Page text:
Tuner "Bombay Dreams" takes to the road in this energetic touring version. Based on the style of Bollywood movies, "Bombay Dreams" is the very definition of a mixed bag. In the end, the pros outweigh the cons, since the audience can always keep humming the delightfully inane "Shakalaka Baby" while the book scenes blow by and the ballads bore.
After a successful run in London and a not-so-successful one on Broadway, tuner “Bombay Dreams” takes to the road in this energetic touring version that launched in Southern California. Based on the style of Bollywood movies — the thinly plotted musicals that dominate the Indian film industry — “Bombay Dreams” is the very definition of a mixed bag, delivering with spirited fun the big production numbers set to A.R. Rahman’s percussion- and string-heavy score, but never filling the gaps between them with much of interest. In the end, the pros outweigh the cons, since the audience can always keep humming the delightfully inane “Shakalaka Baby” while the book scenes blow by and the ballads bore.
“Bombay Dreams” has some interesting commercial potential on the road, in large part because it does offer audiences something different; it’s not as if South Asian culture were a regular on American stages. At the same time, while it possesses the lure of the exotic, this is a completely accessible, fully mainstream show.
Sachin Bhatt plays Akaash, the poor young man who makes a living by finding tourists he can guide through the slums, explaining to outsiders such cultural phenomena as eunuchs and, even most enticing, Bollywood films, in which for no apparent reason people break out into song and dance. On cue, the community of this Indian slum launches into the first big number. Social realism this is not.
Akaash will, over the course of the show, become a big Bollywood star himself, and he’ll lose his soul for a time before finding it again, with the help of the eunuch Sweetie (Aneesh Sheth), who loves him. He’ll have an affair with film star Rani (Sandra Allen), and he’ll finally get the girl he really wants, Priya (Reshma Shetty).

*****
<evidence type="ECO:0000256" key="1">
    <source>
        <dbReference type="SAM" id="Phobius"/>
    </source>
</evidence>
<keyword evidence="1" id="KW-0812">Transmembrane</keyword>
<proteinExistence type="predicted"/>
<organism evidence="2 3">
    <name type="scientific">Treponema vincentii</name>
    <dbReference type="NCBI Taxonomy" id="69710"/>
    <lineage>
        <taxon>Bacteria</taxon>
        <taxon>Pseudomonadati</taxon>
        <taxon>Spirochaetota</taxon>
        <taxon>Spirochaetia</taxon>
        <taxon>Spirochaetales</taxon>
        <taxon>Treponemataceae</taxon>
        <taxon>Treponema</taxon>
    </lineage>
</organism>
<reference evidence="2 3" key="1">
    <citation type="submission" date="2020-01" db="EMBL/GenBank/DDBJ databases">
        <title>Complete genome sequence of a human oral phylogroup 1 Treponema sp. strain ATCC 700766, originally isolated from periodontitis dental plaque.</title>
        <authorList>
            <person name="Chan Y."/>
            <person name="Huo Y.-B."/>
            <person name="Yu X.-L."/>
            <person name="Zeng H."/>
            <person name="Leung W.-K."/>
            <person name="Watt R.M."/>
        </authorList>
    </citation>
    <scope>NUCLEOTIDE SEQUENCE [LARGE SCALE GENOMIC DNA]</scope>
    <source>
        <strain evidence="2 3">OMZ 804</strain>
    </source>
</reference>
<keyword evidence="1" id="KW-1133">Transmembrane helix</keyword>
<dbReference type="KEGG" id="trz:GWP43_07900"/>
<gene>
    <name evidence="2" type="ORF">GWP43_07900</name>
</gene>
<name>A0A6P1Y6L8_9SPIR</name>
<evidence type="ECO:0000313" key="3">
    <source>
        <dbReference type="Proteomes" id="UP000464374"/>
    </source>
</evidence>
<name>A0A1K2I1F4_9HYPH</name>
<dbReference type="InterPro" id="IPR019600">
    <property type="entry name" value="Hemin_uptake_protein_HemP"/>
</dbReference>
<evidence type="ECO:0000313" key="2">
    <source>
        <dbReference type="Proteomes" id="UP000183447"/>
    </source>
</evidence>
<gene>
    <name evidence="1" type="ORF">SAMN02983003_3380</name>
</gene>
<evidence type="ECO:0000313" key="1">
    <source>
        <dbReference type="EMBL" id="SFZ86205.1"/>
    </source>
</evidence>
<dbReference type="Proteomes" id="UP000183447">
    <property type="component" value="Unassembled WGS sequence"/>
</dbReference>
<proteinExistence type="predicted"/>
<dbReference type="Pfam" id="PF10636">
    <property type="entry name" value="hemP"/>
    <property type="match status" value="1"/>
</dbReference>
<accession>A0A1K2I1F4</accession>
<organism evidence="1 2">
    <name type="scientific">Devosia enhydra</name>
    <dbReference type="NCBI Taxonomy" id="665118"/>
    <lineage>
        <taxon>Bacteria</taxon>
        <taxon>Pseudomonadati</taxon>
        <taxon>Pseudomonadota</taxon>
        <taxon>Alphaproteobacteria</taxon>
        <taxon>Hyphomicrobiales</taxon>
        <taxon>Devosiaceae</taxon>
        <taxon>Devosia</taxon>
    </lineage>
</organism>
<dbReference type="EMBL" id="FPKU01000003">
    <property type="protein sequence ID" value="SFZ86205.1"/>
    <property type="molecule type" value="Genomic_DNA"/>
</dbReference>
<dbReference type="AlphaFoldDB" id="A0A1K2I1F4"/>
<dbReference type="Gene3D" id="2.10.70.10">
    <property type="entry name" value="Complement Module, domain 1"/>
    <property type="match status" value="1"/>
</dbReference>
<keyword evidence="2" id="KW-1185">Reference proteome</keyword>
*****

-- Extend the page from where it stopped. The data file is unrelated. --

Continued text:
The book has been tinkered with for a while now. When the show crossed the pond to New York, “Hairspray” collaborator Thomas Sheehan reworked some of Meera Syal’s original book for the London production. Given the comic pedigree of both (Syal is a very funny actress, best known as Granny on “The Kumars at No. 42”), the show should be a lot funnier than it is. Part of the problem stems from the fact that they’re spoofing a genre while also introducing it to an audience unfamiliar with the form. That’s tough to pull off, and they really don’t.
Maybe the cast could have made the sincere parts a bit more affecting, but it’s asking a lot for a performer to move from a love scene to an aerobically challenging production number to a comic take on quick denouements.
Bhatt pulls off what he needs to, emitting some real charm at the start and jiggling ably with the rest of the dancers for the big numbers like “Salaa’m Bombay.”
It’s those numbers that really matter here, anyway. Director Baayork Lee and choreographer Lisa Stevens infuse the right vibrancy into the ensemble sequences, and the design work (the costumes come from the Broadway production, while Kenneth Foy’s sets are new) is nothing if not colorful.
Rahman’s music delivers a great beat, assisted by two percussionists standing on platforms above the stage.
These are the parts of the show — exotic, saturated with color, slightly silly — that take you away, not to some realistic depiction of another world, but to a fantasyland that’s as appealing here as it must be in South Asia.
Musical numbers: "Salaa'm Bombay," "Bollywood," "Love's Never Easy," "Bhangra," "I Could Live Here," "Shakalaka Baby," "Is This Love?,". "Famous," "Love's Never Easy" (reprise), "Chaiyya, Chaiyya," "How Many Stars?," "Hero," "Ganesh," "The Journey Home," "Wedding Qawali."